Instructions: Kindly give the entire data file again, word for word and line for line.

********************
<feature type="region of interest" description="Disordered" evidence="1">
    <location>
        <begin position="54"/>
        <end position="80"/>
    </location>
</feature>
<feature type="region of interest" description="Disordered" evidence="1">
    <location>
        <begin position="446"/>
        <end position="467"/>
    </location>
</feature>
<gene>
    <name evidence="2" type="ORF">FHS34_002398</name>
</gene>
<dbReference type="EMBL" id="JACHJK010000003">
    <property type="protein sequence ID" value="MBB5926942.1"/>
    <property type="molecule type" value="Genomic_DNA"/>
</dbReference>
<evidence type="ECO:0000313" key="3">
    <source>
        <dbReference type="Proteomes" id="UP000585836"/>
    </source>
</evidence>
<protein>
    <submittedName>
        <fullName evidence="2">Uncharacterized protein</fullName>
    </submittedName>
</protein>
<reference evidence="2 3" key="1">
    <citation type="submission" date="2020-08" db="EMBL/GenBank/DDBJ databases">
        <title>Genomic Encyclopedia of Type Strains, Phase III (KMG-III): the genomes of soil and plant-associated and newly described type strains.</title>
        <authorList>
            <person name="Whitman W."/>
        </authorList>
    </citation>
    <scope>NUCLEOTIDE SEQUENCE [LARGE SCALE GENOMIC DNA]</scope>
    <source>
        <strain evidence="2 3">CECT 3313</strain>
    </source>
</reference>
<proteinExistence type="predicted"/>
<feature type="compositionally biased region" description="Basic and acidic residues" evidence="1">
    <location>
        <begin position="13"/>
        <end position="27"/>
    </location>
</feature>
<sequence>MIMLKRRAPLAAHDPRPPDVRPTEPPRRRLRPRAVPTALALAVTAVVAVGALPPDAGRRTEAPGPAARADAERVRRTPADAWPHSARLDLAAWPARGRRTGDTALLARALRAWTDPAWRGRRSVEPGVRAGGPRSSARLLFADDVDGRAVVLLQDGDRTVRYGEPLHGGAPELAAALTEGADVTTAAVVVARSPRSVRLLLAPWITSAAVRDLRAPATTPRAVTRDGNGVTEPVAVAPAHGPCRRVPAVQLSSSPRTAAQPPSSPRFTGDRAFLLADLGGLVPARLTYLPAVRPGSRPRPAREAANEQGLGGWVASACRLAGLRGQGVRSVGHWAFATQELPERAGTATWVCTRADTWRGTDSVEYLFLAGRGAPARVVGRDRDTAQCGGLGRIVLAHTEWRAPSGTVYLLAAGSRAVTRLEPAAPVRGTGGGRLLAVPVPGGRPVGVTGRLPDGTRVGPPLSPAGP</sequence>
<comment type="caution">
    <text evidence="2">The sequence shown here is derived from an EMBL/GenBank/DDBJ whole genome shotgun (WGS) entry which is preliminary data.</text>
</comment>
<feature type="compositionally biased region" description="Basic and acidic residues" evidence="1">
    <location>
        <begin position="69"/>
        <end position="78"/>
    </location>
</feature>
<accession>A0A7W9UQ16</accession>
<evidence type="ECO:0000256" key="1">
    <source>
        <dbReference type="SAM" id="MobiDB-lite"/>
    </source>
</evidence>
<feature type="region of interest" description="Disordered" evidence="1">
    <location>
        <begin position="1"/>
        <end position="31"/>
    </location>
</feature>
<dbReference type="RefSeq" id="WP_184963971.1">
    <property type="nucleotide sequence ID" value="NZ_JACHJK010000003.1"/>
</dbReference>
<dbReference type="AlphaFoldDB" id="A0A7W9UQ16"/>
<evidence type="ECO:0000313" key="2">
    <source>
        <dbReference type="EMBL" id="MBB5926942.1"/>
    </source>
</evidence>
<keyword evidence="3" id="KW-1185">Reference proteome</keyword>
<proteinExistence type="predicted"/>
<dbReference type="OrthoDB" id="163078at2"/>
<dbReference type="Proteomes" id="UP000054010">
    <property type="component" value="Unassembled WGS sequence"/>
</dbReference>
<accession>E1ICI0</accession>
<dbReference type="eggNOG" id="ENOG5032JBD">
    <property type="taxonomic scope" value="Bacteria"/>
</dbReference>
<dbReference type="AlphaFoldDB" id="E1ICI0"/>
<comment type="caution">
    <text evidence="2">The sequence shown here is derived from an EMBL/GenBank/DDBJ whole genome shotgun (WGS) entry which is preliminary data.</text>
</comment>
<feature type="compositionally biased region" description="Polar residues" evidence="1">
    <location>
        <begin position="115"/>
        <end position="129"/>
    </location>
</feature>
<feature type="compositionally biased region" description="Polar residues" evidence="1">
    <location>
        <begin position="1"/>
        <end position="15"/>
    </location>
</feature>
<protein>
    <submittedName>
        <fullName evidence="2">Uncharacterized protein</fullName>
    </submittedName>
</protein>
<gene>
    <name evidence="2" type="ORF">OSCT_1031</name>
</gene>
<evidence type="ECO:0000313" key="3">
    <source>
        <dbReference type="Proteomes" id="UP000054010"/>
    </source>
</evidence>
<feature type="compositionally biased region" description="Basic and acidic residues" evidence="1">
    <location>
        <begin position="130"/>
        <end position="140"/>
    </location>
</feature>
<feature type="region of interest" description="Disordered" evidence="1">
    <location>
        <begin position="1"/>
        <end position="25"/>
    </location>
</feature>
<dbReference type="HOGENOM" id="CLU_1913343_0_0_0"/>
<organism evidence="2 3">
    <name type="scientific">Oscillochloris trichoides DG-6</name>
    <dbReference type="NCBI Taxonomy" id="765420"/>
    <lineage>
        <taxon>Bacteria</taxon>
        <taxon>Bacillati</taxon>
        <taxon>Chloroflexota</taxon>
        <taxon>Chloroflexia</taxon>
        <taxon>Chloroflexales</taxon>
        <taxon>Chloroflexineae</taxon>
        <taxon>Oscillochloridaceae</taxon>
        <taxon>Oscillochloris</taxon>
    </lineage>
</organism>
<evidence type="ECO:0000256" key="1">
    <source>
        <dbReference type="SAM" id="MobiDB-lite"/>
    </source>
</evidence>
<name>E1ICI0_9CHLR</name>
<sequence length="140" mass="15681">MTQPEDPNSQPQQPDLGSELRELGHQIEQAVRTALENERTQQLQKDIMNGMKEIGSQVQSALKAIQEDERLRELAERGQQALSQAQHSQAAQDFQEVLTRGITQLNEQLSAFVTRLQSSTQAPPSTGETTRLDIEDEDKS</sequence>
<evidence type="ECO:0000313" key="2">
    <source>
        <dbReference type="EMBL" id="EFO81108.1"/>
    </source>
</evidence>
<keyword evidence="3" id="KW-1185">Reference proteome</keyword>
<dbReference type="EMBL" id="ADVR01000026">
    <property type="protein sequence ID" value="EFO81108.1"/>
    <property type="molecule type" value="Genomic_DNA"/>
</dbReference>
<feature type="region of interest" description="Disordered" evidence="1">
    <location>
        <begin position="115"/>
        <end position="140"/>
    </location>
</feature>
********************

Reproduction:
<feature type="region of interest" description="Disordered" evidence="1">
    <location>
        <begin position="54"/>
        <end position="80"/>
    </location>
</feature>
<feature type="region of interest" description="Disordered" evidence="1">
    <location>
        <begin position="446"/>
        <end position="467"/>
    </location>
</feature>
<gene>
    <name evidence="2" type="ORF">FHS34_002398</name>
</gene>
<dbReference type="EMBL" id="JACHJK010000003">
    <property type="protein sequence ID" value="MBB5926942.1"/>
    <property type="molecule type" value="Genomic_DNA"/>
</dbReference>
<evidence type="ECO:0000313" key="3">
    <source>
        <dbReference type="Proteomes" id="UP000585836"/>
    </source>
</evidence>
<protein>
    <submittedName>
        <fullName evidence="2">Uncharacterized protein</fullName>
    </submittedName>
</protein>
<reference evidence="2 3" key="1">
    <citation type="submission" date="2020-08" db="EMBL/GenBank/DDBJ databases">
        <title>Genomic Encyclopedia of Type Strains, Phase III (KMG-III): the genomes of soil and plant-associated and newly described type strains.</title>
        <authorList>
            <person name="Whitman W."/>
        </authorList>
    </citation>
    <scope>NUCLEOTIDE SEQUENCE [LARGE SCALE GENOMIC DNA]</scope>
    <source>
        <strain evidence="2 3">CECT 3313</strain>
    </source>
</reference>
<proteinExistence type="predicted"/>
<feature type="compositionally biased region" description="Basic and acidic residues" evidence="1">
    <location>
        <begin position="13"/>
        <end position="27"/>
    </location>
</feature>
<sequence>MIMLKRRAPLAAHDPRPPDVRPTEPPRRRLRPRAVPTALALAVTAVVAVGALPPDAGRRTEAPGPAARADAERVRRTPADAWPHSARLDLAAWPARGRRTGDTALLARALRAWTDPAWRGRRSVEPGVRAGGPRSSARLLFADDVDGRAVVLLQDGDRTVRYGEPLHGGAPELAAALTEGADVTTAAVVVARSPRSVRLLLAPWITSAAVRDLRAPATTPRAVTRDGNGVTEPVAVAPAHGPCRRVPAVQLSSSPRTAAQPPSSPRFTGDRAFLLADLGGLVPARLTYLPAVRPGSRPRPAREAANEQGLGGWVASACRLAGLRGQGVRSVGHWAFATQELPERAGTATWVCTRADTWRGTDSVEYLFLAGRGAPARVVGRDRDTAQCGGLGRIVLAHTEWRAPSGTVYLLAAGSRAVTRLEPAAPVRGTGGGRLLAVPVPGGRPVGVTGRLPDGTRVGPPLSPAGP</sequence>
<comment type="caution">
    <text evidence="2">The sequence shown here is derived from an EMBL/GenBank/DDBJ whole genome shotgun (WGS) entry which is preliminary data.</text>
</comment>
<feature type="compositionally biased region" description="Basic and acidic residues" evidence="1">
    <location>
        <begin position="69"/>
        <end position="78"/>
    </location>
</feature>
<accession>A0A7W9UQ16</accession>
<evidence type="ECO:0000256" key="1">
    <source>
        <dbReference type="SAM" id="MobiDB-lite"/>
    </source>
</evidence>
<feature type="region of interest" description="Disordered" evidence="1">
    <location>
        <begin position="1"/>
        <end position="31"/>
    </location>
</feature>
<dbReference type="RefSeq" id="WP_184963971.1">
    <property type="nucleotide sequence ID" value="NZ_JACHJK010000003.1"/>
</dbReference>
<dbReference type="AlphaFoldDB" id="A0A7W9UQ16"/>
<evidence type="ECO:0000313" key="2">
    <source>
        <dbReference type="EMBL" id="MBB5926942.1"/>
    </source>
</evidence>
<keyword evidence="3" id="KW-1185">Reference proteome</keyword>
<proteinExistence type="predicted"/>
<dbReference type="OrthoDB" id="163078at2"/>
<dbReference type="Proteomes" id="UP000054010">
    <property type="component" value="Unassembled WGS sequence"/>
</dbReference>
<accession>E1ICI0</accession>
<dbReference type="eggNOG" id="ENOG5032JBD">
    <property type="taxonomic scope" value="Bacteria"/>
</dbReference>
<dbReference type="AlphaFoldDB" id="E1ICI0"/>
<comment type="caution">
    <text evidence="2">The sequence shown here is derived from an EMBL/GenBank/DDBJ whole genome shotgun (WGS) entry which is preliminary data.</text>
</comment>
<feature type="compositionally biased region" description="Polar residues" evidence="1">
    <location>
        <begin position="115"/>
        <end position="129"/>
    </location>
</feature>
<feature type="compositionally biased region" description="Polar residues" evidence="1">
    <location>
        <begin position="1"/>
        <end position="15"/>
    </location>
</feature>
<protein>
    <submittedName>
        <fullName evidence="2">Uncharacterized protein</fullName>
    </submittedName>
</protein>
<gene>
    <name evidence="2" type="ORF">OSCT_1031</name>
</gene>
<evidence type="ECO:0000313" key="3">
    <source>
        <dbReference type="Proteomes" id="UP000054010"/>
    </source>
</evidence>
<feature type="compositionally biased region" description="Basic and acidic residues" evidence="1">
    <location>
        <begin position="130"/>
        <end position="140"/>
    </location>
</feature>
<feature type="region of interest" description="Disordered" evidence="1">
    <location>
        <begin position="1"/>
        <end position="25"/>
    </location>
</feature>
<dbReference type="HOGENOM" id="CLU_1913343_0_0_0"/>
<organism evidence="2 3">
    <name type="scientific">Oscillochloris trichoides DG-6</name>
    <dbReference type="NCBI Taxonomy" id="765420"/>
    <lineage>
        <taxon>Bacteria</taxon>
        <taxon>Bacillati</taxon>
        <taxon>Chloroflexota</taxon>
        <taxon>Chloroflexia</taxon>
        <taxon>Chloroflexales</taxon>
        <taxon>Chloroflexineae</taxon>
        <taxon>Oscillochloridaceae</taxon>
        <taxon>Oscillochloris</taxon>
    </lineage>
</organism>
<evidence type="ECO:0000256" key="1">
    <source>
        <dbReference type="SAM" id="MobiDB-lite"/>
    </source>
</evidence>
<name>E1ICI0_9CHLR</name>
<sequence length="140" mass="15681">MTQPEDPNSQPQQPDLGSELRELGHQIEQAVRTALENERTQQLQKDIMNGMKEIGSQVQSALKAIQEDERLRELAERGQQALSQAQHSQAAQDFQEVLTRGITQLNEQLSAFVTRLQSSTQAPPSTGETTRLDIEDEDKS</sequence>
<evidence type="ECO:0000313" key="2">
    <source>
        <dbReference type="EMBL" id="EFO81108.1"/>
    </source>
</evidence>
<keyword evidence="3" id="KW-1185">Reference proteome</keyword>
<dbReference type="EMBL" id="ADVR01000026">
    <property type="protein sequence ID" value="EFO81108.1"/>
    <property type="molecule type" value="Genomic_DNA"/>
</dbReference>
<feature type="region of interest" description="Disordered" evidence="1">
    <location>
        <begin position="115"/>
        <end position="140"/>
    </location>
</feature>